Oil And The Global Slowdown

The world economy is slowing down and the authorities are fretting.

Japan, Italy, and Greece are all in recession. China is slowing down according to official statistics, and even more according to whispered accounts.

Germany, France and the Netherlands are all at stall speed.

According to the BLS, the United States is doing just great at nearly 4% growth for two straight quarters, but you wouldn't know that either from the quality of the few jobs being created (which is low) or from consumer spending (also low).

The worry, as always, has nothing to do with the central banks' concern for you, your job, your children, the actual prices you pay, wealth equality, or the future, and everything to do with the simple fact that the stability of the banking system absolutely depends on a steady stream of new loans.

The problem, as always, is that we have a monetary system that is either expanding or collapsing. It has no steady state.

Either money and credit are expanding and the banks are relatively happy or the banks are collapsing and demanding taxpayer bailouts. It's really that stark. We are being driven by our system of money, we serve it not the other way around, which is a tragedy of both epic and comic proportions.

I guess with the binary choices of growth or collapse before them it only makes sense for the current crop of central bankers to do whatever it takes to keep that system limping along, er growing, for as long as possible.

In 2008 and 2009, net credit creation was only slightly negative, but that was enough to very nearly cause the entire system of money and banking in the developed world to collapse.

Now after the most heroic period of interest rates forced to zero (ZIRP) and below (NIRP in Europe) and the grandest experiment with money printing in global history, credit growth is somewhat back on track but not enough to ease the banker worries or to justify their actions.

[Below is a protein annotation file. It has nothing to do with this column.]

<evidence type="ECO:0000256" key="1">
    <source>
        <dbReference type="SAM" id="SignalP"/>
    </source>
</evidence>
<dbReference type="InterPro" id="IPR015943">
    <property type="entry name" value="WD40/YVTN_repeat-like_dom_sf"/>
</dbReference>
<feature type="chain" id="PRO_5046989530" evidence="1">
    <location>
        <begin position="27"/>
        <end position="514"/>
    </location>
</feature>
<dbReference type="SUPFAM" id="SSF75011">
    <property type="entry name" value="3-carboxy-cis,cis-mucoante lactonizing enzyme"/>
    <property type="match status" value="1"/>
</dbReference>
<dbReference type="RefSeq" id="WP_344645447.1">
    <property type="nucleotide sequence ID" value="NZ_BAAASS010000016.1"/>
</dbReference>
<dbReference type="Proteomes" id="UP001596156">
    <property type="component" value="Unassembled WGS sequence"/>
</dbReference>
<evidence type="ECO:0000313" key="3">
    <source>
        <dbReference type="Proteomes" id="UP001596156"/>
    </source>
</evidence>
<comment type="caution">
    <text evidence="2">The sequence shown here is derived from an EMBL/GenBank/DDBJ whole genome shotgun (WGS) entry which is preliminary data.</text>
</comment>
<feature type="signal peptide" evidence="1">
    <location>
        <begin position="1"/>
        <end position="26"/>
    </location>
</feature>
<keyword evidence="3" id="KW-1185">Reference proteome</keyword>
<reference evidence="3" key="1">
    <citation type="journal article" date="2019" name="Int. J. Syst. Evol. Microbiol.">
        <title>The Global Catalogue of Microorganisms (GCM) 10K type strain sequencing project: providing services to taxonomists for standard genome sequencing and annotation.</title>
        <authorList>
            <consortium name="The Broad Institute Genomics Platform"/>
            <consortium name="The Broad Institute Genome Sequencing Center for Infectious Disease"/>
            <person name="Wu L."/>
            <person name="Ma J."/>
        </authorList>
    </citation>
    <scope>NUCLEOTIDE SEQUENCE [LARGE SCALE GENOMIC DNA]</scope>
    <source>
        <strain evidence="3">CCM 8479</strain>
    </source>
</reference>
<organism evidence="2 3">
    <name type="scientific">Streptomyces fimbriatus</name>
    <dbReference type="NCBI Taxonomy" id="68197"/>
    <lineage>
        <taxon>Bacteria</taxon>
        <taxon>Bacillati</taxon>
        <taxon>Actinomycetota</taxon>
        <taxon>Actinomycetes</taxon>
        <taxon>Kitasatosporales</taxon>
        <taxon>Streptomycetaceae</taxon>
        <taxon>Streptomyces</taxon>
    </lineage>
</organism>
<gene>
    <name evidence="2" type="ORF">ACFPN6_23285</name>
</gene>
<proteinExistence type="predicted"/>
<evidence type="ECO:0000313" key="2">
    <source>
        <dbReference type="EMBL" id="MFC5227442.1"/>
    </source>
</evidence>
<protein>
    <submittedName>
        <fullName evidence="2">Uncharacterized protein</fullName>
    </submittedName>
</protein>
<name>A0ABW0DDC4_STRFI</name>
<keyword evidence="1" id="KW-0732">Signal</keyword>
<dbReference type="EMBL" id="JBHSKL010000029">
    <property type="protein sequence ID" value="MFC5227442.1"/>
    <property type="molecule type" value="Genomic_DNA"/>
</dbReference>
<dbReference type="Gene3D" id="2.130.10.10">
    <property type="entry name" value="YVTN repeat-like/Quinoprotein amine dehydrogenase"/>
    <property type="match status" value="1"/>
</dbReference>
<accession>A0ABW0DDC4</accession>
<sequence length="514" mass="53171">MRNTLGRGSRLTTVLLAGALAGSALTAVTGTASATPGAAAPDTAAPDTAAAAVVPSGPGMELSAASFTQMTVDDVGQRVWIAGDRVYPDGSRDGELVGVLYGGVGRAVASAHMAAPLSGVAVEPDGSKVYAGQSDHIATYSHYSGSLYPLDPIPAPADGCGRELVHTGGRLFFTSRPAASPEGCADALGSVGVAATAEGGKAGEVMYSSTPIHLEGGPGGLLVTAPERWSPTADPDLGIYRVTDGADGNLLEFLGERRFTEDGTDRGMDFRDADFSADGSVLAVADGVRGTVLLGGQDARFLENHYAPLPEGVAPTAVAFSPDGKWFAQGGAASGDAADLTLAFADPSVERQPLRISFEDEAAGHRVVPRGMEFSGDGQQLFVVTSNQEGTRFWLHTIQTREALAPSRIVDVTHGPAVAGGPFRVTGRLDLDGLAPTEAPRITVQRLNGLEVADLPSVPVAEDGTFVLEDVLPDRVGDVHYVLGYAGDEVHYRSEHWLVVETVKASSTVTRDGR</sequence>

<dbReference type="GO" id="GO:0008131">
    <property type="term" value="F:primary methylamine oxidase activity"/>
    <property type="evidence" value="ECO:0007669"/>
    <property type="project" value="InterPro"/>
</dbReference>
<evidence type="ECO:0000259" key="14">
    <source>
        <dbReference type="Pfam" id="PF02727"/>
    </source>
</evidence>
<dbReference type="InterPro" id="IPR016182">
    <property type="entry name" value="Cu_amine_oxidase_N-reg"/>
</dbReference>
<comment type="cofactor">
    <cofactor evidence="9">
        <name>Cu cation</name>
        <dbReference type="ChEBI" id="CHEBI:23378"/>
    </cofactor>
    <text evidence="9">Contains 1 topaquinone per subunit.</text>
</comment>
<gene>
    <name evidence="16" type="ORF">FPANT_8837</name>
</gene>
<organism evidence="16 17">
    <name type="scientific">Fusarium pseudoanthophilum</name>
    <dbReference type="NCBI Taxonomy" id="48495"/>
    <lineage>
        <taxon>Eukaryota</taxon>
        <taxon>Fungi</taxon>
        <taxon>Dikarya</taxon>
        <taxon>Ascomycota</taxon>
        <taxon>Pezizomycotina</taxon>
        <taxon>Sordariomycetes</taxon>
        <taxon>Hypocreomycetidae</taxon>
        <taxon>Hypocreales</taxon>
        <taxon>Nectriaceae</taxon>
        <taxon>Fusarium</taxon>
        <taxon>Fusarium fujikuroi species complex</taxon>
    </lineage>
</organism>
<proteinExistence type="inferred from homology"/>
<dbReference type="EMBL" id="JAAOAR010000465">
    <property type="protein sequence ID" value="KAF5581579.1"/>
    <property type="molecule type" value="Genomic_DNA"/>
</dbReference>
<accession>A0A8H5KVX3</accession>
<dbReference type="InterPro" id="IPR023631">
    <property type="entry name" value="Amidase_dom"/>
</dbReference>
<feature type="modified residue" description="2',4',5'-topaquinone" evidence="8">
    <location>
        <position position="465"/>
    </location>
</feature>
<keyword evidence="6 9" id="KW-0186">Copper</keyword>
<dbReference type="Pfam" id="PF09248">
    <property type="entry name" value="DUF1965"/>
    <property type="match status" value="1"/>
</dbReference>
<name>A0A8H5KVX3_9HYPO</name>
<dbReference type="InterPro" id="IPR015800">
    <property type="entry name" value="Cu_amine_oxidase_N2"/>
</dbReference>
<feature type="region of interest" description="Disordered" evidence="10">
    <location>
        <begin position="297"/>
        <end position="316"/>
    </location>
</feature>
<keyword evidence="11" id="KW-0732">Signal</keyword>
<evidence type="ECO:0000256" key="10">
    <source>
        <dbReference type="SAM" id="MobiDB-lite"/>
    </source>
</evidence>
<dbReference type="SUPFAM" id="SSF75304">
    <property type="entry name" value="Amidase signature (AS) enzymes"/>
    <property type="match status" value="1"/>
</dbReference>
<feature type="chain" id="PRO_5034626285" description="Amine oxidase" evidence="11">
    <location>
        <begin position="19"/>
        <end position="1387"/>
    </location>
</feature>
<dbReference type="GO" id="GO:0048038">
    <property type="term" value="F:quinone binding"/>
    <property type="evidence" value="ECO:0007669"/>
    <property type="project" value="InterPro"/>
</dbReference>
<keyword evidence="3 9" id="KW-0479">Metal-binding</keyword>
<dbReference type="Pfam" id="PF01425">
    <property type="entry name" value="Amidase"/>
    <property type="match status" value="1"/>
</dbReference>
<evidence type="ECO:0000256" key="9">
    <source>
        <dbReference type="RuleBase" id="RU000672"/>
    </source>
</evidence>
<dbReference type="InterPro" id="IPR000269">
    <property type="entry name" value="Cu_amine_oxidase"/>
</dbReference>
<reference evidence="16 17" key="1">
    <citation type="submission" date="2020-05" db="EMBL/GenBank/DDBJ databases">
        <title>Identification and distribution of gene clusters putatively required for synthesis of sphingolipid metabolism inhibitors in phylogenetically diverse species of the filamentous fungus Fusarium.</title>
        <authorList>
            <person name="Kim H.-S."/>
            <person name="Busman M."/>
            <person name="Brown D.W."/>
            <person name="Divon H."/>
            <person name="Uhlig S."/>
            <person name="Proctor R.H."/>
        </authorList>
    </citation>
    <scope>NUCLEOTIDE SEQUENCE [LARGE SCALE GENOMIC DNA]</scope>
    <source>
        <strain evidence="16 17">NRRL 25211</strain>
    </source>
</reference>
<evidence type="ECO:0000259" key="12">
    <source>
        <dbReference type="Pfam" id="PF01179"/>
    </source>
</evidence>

So the bankers continue to pump, jawbone, and panic at every slight downturn in financial market prices because that's all they have left in the world upon which they can hang their reputations.

The actual economy, the one that lives on Main Street, never really bounced back fully, at least not compared to past recoveries. Growth, jobs and incomes all were anemic compared to prior recoveries. Investment in new capital was and remains dead in the water.

Bad Ideas Repeated

Left unsaid by practically everyone, always, is that it was never a very good idea in the first place to weld our perceptions of adequate economic growth to a scheme that relied upon continuously compounding debt at a faster pace than economic growth.

We did this for so many decades in a row that everyone forgot to question whether it made sense to do this.

It did not, but too many decades had passed for anyone to remember another time.

So when the crisis came, which was rooted in too much debt, there were no sane voices in the central banks or halls of government power saying, hey you know what? That wasn't such a good idea. Perhaps we should pay off our past debts and then take on new credit at a pace no faster than our growth in income.

Instead, there was a blind adherence to the prior policy of fostering rapid credit creation, not because it made any particular sense at all, least of all math sense, but simply because that’s how things had always been done.

Well, not ‘always’ but at least during the past 4 decades when everybody in power was learning about how things are done.

Looking forward, not only does it not make sense to attempt to increase debt faster than income, it makes no sense to continuously compound debts and other claims on real wealth because resources are not infinite.

Whether it's now, or in ten years, or in a hundred, sooner or later the economy of 'stuff' cannot grow any more simply because there won't be enough land, ore bodies, or energy to do do so.

Just because a lot of powerful people are ignoring something does not make it go away. Bad ideas are still bad ideas whether they are being ignored by even the most important people, or not.

Central Follies